How to Spot Authentic Tiffany Studios Lamps
Collectors and appreciators of art recognize the beauty and elegance of Tiffany Studios lamps. Formally, these lamps were designer goods for home decor. Now, they are collector’s items worth thousands of dollars — though some may call them priceless. If you’re interested in Tiffany Studios lamps, learn more about how to spot the real thing.
History of Tiffany Studios
Tiffany Studios started as the small design firm of Louis Comfort Tiffany, son of the famous founder of Tiffany & Co. Jewelry. He was a great pursuer of art and developed a fascination with glass early in his career. This interest would catapult his firm to fame and make him a household name in the glass industry. Tiffany founded his own glass factory where artisans created glass with unique tones and textures.
From these projects, the Tiffany Studios lamps came into being. Tiffany developed a new type of glass, favrile, by mixing different colors of glass together while still hot so the product was a beautiful, opaque color. He also developed a new method of attaching stained glass without thick lead rods, allowing for more intricate and delicate designs. From the late 19th century to the early 20th century, designers from his studios hand-crafted the beautiful stained-glass lamps we marvel at today.
What Makes a Tiffany Studios Lamp So Valuable?
If you’re unfamiliar with antique Tiffany lamps, there are a few factors you need to know to understand why the art and collector communities value these lamps so highly. At a recent auction, a Tiffany Studios lamp sold for $3.37 million, the highest price ever for a Tiffany Studios lamp. Even reproductions of Tiffany lamps can fetch a price in the thousands. These pieces are valued for their:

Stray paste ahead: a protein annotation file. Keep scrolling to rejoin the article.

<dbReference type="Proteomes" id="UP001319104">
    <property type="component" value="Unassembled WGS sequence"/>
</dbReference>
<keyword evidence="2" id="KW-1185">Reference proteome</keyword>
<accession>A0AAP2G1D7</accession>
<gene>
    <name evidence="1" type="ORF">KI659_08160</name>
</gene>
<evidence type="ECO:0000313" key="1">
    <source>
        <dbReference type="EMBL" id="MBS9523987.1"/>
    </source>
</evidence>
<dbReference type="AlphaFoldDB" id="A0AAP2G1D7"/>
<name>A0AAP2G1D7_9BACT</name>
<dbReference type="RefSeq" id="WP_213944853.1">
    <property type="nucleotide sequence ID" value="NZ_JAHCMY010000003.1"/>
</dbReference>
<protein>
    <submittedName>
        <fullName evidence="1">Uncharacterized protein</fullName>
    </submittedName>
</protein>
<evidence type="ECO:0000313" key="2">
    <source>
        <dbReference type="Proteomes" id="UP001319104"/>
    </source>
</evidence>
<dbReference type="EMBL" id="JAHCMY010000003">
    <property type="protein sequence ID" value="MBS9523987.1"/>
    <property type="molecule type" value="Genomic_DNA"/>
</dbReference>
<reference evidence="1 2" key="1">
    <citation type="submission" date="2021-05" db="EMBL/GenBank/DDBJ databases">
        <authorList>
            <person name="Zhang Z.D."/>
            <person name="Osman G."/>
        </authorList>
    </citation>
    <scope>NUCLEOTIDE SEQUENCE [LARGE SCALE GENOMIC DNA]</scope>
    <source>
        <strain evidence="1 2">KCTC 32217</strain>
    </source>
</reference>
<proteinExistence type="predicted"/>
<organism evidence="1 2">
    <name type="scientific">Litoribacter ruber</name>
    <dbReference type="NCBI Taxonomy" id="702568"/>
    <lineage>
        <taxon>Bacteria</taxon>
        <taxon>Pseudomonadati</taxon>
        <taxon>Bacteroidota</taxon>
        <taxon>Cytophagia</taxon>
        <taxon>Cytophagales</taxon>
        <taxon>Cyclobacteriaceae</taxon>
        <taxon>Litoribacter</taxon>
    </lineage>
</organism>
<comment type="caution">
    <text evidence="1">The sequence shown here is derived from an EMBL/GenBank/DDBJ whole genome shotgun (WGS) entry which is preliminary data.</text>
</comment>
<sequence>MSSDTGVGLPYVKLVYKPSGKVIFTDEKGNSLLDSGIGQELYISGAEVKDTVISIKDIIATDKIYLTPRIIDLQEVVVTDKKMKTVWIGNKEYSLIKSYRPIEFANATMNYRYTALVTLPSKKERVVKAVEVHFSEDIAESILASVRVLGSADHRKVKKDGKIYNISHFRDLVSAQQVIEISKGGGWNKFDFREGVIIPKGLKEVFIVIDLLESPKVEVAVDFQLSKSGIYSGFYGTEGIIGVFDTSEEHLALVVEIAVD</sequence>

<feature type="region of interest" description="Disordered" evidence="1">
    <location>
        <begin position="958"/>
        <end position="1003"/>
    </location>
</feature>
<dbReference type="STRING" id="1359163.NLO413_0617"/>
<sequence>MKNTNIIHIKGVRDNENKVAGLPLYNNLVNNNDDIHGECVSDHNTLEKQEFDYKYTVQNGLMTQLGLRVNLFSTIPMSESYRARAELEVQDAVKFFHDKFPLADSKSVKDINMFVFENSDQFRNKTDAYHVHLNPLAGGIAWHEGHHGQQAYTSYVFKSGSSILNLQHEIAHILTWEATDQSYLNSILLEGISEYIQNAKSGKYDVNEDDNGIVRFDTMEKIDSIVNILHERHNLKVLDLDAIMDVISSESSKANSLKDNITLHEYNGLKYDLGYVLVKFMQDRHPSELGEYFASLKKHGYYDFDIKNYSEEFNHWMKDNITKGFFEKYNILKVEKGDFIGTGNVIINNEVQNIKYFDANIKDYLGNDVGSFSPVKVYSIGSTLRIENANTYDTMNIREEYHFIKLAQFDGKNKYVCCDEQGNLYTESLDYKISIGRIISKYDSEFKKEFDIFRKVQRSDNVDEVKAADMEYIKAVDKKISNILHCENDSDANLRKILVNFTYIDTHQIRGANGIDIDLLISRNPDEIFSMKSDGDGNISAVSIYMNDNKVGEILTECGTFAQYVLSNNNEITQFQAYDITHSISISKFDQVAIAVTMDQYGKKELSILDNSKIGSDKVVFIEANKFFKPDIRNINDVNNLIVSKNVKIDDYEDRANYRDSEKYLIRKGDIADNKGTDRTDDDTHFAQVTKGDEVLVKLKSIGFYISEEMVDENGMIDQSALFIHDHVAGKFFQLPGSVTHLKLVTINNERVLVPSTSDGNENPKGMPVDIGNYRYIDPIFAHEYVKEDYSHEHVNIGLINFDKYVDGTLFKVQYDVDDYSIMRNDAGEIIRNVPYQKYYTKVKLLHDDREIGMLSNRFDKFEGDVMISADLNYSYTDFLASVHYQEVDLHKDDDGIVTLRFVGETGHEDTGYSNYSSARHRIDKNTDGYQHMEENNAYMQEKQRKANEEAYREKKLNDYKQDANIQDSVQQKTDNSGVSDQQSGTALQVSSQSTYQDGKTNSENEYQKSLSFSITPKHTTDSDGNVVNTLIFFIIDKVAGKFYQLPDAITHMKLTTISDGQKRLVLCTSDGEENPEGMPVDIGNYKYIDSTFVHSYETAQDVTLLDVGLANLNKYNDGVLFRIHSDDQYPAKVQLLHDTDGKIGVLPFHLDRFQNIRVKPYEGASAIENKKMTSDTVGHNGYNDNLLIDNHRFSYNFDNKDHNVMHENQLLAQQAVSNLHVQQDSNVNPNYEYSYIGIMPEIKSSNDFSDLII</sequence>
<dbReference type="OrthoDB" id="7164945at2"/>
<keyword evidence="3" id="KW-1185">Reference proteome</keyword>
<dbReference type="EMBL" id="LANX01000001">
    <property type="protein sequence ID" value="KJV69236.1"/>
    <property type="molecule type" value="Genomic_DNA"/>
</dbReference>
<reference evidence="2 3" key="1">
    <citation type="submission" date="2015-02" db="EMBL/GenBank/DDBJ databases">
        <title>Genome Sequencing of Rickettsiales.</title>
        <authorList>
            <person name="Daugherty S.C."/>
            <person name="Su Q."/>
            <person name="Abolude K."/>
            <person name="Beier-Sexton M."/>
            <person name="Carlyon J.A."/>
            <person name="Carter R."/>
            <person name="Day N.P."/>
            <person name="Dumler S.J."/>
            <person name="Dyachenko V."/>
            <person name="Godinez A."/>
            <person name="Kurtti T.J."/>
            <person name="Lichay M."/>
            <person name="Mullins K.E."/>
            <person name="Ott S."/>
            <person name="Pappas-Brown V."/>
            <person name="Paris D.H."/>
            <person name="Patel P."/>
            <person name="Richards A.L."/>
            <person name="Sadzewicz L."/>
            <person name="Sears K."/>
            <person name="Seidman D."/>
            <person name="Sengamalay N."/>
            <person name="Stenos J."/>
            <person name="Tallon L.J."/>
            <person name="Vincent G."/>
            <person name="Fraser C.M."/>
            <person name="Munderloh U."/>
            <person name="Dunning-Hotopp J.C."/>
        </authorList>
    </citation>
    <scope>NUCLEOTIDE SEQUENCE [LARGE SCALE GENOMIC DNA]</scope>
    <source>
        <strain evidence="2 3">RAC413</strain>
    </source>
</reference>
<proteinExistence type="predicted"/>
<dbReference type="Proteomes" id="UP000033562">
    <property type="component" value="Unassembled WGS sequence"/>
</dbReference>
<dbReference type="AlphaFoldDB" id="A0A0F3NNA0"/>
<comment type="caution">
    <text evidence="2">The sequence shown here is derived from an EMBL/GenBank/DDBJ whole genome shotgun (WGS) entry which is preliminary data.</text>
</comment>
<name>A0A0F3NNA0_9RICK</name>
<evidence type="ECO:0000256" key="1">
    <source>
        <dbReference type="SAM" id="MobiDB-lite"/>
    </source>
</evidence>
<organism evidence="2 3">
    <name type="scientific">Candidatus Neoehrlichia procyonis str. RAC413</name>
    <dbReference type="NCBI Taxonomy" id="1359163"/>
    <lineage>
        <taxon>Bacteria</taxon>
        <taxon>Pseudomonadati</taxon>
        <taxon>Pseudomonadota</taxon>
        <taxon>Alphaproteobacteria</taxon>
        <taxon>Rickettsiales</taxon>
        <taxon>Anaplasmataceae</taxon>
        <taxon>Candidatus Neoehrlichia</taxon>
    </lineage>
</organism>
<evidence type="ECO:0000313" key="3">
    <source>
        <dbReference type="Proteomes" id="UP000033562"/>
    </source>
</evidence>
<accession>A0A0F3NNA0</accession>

Tiffany Studios used unique, often brand-new methods to craft their lamps. Tiffany invented a new way of attaching stained glass by using a copper foil technique. This method eliminated the need to connect stained glass together with heavy rods, giving it a more delicate look. Additionally, he invented a new type of glass — favrile glass — by blending different colors to create a beautiful iridescent color.
2. High-Quality Materials
The value of Tiffany Studios Lamps originates in the materials the artisans used. The bases of genuine Tiffany lamps are always pure bronze, and the lamps were hand-crafted by a small group of artisans. Additionally, the glass and materials in the shade will always be genuine Tiffany glass with unique characteristics and coloring.
3. Rarity and Value
The rarer an object is, especially in the art world, the more valuable it is. There’s only one Mona Lisa, so it’s an enormously valuable piece of art. Tiffany Studios lamps are rare because there are so few of them globally, and that’s why they fetch such a high value at auctions. Tiffany Studios stopped producing the lamps early in the 20th century, so they are a rare find today.
Tiffany Studios Lamps vs. Tiffany-Style Lamps
Tiffany Studios lamps are incredibly rare, expensive and sought after. As a result, companies began creating Tiffany-style lamps that mimic the aesthetics and look of Tiffany lamps. These companies used cheaper materials than the authentic lamps did, so there’s usually a marked difference between a real and fake lamp. Even so, fake lamps can fetch a high price due to the association with Tiffany Studios.
Fake Tiffany Studios lamps are called Tiffany-style lamps. If you see a lamp that looks like a Tiffany lamp for sale at a relatively low price, it’s likely a Tiffany-style lamp rather than the real deal. However, many undiscovered lamps have been found in old estates and as part of inheritances, and people may not know the value of the lamp they own. In these scenarios, it’s crucial to understand how to identify authentic Tiffany Studios lamps.
There are quite a few methods antique and fine arts dealers employ to spot a fake lamp. While a real Tiffany Studios lamp is often unmistakable, there are some impressive copies out there.
Do Reproductions Have Any Value?